Scott shares second with three-time major winner Jordan Spieth (66), who needs a PGA Championship win to complete golf’s career grand slam.
I came out and they just started rolling in and didn’t think much about it and felt very good with it.
Former Masters winner Scott was on pace to become the second player to shoot 62 and the majors on Friday.
But he missed a two-foot par putt at the par-3 17th and then was forced to save a miraculous par at the 18th.
He might wonder what could have been with five putts missed inside 10 feet on day two.
However, it was still a career-best putting round for the Queenslander, making birdies from 25, 38 and 27 feet, racking up 165 feet of putts for the most in his PGA Tour career.
‘‘I came out and they just started rolling in and didn’t think much about it and felt very good with it,’’ Scott said after his round.
Scott duelled with Koepka at last year’s PGA Championship, playing with the big- hitting American in the final group on Sunday and even took a share of the lead on the back nine.
Koepka is gunning for a fourth major win in less than two years, having won that PGA and two US Opens.
But Scott is not ready to hand him the PGA’s Wanamaker trophy just yet.
Not at Bethpage Black, which uses thick rough and narrow fairways to punish errant shots.
‘‘I think there are double-bogeys left and right out there, once you get out of position.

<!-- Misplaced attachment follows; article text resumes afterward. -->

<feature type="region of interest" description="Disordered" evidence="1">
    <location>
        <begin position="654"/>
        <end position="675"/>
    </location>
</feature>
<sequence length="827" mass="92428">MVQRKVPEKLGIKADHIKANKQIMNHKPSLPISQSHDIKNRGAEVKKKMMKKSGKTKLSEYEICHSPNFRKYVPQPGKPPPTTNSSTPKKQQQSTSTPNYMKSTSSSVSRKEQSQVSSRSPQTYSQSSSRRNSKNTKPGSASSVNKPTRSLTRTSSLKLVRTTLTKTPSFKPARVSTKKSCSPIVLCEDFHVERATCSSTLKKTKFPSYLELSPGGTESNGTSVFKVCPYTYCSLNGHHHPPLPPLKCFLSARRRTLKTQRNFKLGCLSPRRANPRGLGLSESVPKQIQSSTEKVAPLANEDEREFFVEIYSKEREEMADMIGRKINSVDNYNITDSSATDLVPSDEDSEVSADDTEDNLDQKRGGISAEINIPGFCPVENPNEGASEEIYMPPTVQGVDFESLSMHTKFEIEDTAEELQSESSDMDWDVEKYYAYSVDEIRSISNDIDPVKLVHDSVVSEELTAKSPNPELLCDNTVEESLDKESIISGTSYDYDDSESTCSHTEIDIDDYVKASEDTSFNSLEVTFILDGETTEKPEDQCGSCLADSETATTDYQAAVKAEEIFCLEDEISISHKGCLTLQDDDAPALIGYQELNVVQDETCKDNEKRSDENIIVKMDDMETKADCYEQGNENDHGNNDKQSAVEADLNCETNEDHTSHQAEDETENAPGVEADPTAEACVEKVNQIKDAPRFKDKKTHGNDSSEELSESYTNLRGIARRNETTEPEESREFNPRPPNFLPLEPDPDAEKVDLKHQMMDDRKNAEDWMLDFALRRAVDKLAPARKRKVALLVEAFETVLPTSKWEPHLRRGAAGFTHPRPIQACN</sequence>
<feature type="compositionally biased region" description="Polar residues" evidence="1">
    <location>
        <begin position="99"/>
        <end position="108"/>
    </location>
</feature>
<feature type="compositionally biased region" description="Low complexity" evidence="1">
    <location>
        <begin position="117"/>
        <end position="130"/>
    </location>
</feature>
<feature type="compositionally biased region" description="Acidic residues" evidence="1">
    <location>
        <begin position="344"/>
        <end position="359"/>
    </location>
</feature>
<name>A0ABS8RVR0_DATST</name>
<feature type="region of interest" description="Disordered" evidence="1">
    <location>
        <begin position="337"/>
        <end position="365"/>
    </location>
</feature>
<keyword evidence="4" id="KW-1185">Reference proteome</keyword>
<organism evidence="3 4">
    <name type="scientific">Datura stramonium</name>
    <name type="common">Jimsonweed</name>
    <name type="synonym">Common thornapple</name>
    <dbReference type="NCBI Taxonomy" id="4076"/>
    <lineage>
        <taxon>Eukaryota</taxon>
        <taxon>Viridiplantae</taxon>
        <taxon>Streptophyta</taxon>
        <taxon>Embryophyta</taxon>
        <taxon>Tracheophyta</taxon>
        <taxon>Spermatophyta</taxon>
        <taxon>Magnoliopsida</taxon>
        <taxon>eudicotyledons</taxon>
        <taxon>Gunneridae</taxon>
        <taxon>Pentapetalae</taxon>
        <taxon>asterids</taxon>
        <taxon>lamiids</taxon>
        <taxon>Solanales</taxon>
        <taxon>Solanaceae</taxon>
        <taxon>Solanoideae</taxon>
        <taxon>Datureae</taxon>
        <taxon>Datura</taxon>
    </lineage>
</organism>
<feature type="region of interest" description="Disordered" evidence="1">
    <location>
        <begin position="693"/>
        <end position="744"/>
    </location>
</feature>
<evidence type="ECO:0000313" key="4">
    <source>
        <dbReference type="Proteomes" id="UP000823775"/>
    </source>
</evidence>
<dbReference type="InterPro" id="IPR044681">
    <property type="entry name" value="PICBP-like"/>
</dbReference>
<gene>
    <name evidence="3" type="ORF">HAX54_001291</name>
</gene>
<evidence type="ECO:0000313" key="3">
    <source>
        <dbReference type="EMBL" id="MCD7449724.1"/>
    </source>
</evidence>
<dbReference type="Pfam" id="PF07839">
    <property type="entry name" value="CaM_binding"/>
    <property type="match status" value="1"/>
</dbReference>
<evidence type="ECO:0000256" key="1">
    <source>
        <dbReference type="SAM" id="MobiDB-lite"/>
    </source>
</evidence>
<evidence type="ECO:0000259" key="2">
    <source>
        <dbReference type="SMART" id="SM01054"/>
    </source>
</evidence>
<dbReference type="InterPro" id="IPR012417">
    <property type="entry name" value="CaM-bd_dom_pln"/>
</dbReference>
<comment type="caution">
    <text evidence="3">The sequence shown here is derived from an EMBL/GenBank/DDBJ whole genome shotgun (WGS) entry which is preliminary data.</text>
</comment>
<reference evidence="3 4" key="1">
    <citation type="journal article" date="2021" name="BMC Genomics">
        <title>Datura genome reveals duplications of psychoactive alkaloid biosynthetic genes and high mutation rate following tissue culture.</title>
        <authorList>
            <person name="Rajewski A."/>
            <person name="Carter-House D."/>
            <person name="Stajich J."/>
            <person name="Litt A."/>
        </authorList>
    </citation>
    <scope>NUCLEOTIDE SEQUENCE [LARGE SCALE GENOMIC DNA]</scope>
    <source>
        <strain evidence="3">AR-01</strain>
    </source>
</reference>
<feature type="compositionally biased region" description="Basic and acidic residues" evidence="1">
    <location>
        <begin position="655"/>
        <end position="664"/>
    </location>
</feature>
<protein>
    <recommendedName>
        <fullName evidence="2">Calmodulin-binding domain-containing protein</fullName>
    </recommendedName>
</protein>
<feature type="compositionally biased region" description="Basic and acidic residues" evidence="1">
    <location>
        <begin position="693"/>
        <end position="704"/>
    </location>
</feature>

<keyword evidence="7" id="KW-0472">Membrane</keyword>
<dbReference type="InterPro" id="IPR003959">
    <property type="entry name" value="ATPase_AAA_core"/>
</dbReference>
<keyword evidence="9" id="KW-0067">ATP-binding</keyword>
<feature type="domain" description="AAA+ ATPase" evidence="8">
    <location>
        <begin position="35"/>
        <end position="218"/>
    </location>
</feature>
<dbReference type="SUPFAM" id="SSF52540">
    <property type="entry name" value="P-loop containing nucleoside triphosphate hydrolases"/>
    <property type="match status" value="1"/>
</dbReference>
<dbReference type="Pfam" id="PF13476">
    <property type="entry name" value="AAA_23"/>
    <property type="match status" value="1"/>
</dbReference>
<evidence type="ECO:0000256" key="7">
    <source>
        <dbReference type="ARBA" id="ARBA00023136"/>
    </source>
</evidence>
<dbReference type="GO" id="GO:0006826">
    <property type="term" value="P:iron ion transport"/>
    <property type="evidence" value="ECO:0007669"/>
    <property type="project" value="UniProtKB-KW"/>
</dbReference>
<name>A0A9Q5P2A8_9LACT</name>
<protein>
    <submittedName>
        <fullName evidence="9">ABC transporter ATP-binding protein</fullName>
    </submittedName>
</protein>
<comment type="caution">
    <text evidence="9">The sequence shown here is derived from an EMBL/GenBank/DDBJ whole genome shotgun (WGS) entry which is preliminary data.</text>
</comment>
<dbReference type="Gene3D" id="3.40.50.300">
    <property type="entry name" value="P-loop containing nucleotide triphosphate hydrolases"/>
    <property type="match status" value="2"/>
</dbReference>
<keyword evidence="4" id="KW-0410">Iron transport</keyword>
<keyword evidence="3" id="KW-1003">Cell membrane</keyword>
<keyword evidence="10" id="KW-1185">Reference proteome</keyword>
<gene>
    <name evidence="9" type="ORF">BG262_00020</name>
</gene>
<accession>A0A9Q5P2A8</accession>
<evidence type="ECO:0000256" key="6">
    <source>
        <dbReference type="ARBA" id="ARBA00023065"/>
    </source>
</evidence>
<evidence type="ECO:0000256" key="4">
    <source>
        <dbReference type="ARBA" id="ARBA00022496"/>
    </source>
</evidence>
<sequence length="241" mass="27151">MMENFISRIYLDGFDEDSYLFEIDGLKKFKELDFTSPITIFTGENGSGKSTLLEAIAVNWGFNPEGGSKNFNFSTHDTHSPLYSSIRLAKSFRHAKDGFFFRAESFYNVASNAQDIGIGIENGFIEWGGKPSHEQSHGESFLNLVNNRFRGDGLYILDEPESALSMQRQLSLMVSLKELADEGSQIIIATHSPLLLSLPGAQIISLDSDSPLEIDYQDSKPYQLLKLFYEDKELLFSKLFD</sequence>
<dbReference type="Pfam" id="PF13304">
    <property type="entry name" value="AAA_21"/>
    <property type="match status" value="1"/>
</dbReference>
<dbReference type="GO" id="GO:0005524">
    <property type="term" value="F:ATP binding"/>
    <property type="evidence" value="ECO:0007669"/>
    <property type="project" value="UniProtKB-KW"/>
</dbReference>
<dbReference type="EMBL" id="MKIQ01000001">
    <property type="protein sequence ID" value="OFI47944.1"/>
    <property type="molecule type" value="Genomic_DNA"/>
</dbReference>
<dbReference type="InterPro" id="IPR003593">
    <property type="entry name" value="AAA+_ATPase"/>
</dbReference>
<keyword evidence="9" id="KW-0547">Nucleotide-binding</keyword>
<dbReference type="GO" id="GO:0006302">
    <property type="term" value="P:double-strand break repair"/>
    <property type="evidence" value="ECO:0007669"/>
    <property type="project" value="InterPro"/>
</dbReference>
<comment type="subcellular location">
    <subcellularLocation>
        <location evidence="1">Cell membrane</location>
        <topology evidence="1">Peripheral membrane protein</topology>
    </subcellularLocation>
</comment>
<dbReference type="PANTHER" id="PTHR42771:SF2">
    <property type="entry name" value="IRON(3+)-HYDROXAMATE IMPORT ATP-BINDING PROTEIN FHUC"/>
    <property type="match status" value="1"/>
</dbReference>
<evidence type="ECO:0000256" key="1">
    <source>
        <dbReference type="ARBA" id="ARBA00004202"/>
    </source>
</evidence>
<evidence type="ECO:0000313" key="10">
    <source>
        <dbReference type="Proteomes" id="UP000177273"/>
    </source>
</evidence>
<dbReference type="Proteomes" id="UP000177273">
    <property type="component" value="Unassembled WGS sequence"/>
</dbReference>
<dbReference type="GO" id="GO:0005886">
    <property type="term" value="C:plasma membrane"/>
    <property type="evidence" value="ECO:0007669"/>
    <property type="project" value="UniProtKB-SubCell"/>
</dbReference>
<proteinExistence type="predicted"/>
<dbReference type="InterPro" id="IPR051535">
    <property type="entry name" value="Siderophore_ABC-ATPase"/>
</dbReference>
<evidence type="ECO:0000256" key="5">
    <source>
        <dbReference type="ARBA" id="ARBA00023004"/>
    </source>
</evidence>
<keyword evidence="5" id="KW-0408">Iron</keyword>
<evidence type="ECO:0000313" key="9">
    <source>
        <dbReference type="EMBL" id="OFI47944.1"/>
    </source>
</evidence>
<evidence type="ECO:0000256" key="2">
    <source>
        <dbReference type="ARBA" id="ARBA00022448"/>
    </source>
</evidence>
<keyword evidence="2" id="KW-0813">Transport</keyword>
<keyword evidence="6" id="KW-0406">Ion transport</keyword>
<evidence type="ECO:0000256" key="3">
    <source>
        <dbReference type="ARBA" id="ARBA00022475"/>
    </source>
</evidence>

‘‘I think someone, hopefully me, will chip away tomorrow and sneak up.
‘‘His good front-running has to come to an end eventually,’’ Scott joked. ‘‘Let’s hope it’s not 12 years like Tiger’s front-running lasted.’’
Woods, meanwhile, took a phlegmatic approach to missing the cut at Bethpage.
I’m not playing the weekend. That’s disappointing. Just didn’t quite have it.
Woods had been one of the favourites to claim a 16th major title after his emotional victory in the Masters last month but missed the cut by a single shot following rounds of 72 and 73.
The former world No.1 had been unable to practice on Wednesday due to illness and had not played competitively since winning his first major for 11 years at Augusta National.
‘‘I’m not playing the weekend. That’s disappointing,’’ Woods said.‘‘Just didn’t quite have it. I’m the Masters champion and 43 years old and that’s a pretty good accomplishment.
‘‘I’ve enjoyed being the Masters champion again. The PGA was a quick turnaround and unfortunately I just didn’t play well.
‘‘I didn’t do all the little things I need to do correctly to post good scores and put myself in position to shoot good scores.’’
Asked about his lack of preparation, Woods added: ‘‘It’s just the way it goes. You know, just don’t feel well and just not able to do it. But resting would be better, so I would have energy to play.
‘‘There’s no reason why I can’t get up to speed again and crank it back up. I’ve got to start feeling a little bit better first before that happens. We’ll do that first and then start cranking it back up again.
‘‘I just wasn’t moving the way I needed to. That’s the way it goes. There’s going to be days and weeks where it’s just not going to work, and today was one of those days.’’